Have you ever climbed a tree and peeked into the nest of a crow or a sparrow? Or looked into that flowerpot where the noisy pigeon decided to lay its eggs? The sight of a mother hen sitting on a bunch of fresh white eggs is great, though most of us see them only when they land on the breakfast table every now and then.
Eggs come in different colours. They may be blue, blue-green, yellow, spotted, blotched or white. No egg looks identical. Even those eggs that are laid in a clutch or at one time may have different colours. Most eggs are oval, and sometimes they are long and elongated. One end is slightly larger and heavier while the other end is smaller and conical.
The shape of the egg has an important use. It protects the chick inside, until it is time for it to break out of its shell. For, even if you press from the outside, the shell will not break unless the chick inside presses too. The chick does it by tapping from inside with its soft beak when it is ready to face the world.
How does the chick come out? Baby birds in fact have an ‘egg tooth’. This is a tiny knob at the tip of the beak to help them break out of the shell. It takes a chick 30 minutes to an hour to break the shell. Some albatross chicks have been known to take five to six days to break out as the shell is so thick!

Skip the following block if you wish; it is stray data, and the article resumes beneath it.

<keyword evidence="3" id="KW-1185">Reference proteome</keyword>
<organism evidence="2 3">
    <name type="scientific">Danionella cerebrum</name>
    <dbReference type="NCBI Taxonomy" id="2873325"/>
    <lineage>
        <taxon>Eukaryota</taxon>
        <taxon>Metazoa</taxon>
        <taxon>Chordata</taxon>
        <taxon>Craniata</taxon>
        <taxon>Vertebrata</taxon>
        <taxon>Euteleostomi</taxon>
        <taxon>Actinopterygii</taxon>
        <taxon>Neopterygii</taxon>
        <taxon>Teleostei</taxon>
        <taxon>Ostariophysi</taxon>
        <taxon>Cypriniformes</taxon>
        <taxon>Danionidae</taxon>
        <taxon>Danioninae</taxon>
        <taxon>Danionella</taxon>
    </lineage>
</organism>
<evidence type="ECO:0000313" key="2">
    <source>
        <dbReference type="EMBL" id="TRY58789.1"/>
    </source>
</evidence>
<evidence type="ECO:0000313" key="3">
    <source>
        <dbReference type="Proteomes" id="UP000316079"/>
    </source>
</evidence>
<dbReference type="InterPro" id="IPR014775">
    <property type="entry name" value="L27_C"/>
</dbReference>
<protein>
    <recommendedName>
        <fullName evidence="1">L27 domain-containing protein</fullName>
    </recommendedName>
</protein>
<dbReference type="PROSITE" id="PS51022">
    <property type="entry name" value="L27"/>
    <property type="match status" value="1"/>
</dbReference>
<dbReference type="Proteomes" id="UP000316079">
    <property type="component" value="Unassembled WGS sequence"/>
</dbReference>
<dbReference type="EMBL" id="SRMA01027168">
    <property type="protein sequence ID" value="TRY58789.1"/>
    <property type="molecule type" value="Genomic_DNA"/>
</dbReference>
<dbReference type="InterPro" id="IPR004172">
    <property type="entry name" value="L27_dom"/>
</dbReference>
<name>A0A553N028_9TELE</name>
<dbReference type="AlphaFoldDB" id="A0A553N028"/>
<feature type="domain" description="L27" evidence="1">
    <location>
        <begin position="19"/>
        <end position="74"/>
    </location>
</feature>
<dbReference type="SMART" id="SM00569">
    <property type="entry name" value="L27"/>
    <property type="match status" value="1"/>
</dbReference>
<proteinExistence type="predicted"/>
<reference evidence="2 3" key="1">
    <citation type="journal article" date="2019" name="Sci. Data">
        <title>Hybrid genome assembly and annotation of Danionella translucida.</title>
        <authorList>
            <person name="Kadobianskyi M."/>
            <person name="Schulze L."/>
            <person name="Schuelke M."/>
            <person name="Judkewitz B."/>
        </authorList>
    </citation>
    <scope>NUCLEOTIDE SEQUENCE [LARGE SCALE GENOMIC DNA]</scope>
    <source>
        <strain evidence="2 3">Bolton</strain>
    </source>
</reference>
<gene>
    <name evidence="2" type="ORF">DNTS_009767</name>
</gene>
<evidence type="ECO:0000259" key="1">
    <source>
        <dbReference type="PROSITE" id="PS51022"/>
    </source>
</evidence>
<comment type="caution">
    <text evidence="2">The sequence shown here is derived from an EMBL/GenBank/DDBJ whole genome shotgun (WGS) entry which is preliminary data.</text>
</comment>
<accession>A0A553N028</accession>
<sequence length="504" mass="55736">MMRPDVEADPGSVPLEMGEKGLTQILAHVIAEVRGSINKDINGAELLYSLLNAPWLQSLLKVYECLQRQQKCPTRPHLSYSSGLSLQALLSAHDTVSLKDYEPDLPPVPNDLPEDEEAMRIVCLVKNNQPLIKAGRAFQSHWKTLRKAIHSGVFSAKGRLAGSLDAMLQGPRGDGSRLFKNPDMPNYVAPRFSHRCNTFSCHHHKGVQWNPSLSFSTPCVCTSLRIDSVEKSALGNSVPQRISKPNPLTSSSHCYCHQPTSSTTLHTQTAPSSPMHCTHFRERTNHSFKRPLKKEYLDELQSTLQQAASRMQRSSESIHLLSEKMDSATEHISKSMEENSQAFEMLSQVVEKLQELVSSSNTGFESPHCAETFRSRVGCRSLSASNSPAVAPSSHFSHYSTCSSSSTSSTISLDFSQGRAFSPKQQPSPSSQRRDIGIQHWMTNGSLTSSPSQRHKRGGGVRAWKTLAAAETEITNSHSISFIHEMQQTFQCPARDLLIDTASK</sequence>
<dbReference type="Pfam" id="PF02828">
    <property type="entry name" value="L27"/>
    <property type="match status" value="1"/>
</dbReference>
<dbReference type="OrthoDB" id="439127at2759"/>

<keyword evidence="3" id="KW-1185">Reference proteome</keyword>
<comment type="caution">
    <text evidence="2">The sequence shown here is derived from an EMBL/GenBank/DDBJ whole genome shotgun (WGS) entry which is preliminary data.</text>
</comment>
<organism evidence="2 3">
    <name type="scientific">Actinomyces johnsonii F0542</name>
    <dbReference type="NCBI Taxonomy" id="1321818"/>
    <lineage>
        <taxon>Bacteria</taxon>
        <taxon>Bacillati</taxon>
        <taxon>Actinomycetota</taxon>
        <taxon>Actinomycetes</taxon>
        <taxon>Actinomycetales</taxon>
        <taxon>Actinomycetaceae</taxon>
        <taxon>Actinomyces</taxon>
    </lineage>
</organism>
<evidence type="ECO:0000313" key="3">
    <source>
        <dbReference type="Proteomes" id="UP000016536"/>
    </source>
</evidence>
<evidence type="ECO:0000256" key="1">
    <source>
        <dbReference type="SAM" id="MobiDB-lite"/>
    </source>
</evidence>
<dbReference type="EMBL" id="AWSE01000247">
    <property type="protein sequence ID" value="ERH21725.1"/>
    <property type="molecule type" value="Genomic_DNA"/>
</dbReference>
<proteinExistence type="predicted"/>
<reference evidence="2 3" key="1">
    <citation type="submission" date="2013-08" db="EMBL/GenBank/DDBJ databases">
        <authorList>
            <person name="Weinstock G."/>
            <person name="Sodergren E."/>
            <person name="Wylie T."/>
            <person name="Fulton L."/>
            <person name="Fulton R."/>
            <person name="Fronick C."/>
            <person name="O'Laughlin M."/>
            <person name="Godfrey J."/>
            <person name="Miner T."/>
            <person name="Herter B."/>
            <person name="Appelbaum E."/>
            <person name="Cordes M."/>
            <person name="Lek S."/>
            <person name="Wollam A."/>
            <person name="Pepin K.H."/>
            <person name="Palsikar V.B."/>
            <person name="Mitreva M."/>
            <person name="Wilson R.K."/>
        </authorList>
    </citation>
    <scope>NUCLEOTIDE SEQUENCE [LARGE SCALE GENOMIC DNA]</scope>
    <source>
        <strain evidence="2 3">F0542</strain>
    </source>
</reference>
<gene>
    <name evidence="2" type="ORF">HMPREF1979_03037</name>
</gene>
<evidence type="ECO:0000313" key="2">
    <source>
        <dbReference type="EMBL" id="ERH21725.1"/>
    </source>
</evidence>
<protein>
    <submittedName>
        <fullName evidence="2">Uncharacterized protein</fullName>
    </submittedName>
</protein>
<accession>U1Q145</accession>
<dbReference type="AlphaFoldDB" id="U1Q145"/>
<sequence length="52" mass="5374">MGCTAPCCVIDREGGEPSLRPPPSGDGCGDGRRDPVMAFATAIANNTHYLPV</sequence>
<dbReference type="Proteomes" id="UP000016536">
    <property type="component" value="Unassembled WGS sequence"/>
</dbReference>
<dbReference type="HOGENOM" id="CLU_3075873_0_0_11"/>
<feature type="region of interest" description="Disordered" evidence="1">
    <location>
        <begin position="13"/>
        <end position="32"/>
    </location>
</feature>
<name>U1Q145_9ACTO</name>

Most nests are shaped like a large bowl – the right shape for oval eggs to rest without rolling out and falling down. Birds that don’t build elaborate nests, like the penguin, the tern and other sea birds, have elongated eggs.
Since these birds lay eggs on rocky ledges or on cliffs, the elongated shapes prevent the eggs from rolling over and breaking on the rocks. Instead they just spin around.
Eggs must be kept warm in order to hatch – about 35 degree centigrade (That is about as warm as an early summer day in northern India). The adult bird provides constant warmth by sitting on the eggs or incubating them. Not only that, the bird keeps turning the eggs around so that all parts of the egg receive the same amount of warmth.
Among most kinds of birds it is the female that incubates the eggs, but in some species it is the adult male which does the hatching. The only bird that doesn’t hatch its own chicks is the cuckoo.
The bird is so cunning that it lays its eggs in other smaller bird’s nest. Since the eggs look similar the mother bird doesn’t realise that it is not hers and sits and hatches the cuckoo’s eggs too!
The ostrich lays the largest and heaviest eggs. Each egg weighs around 1.7 kg (3.7 lb) and will not break even if a man weighing 120 kg stands on it. That is how hard the egg is. In fact the eggs are so large that the people living in the Kalahari desert in West Africa use them as a water-bottle!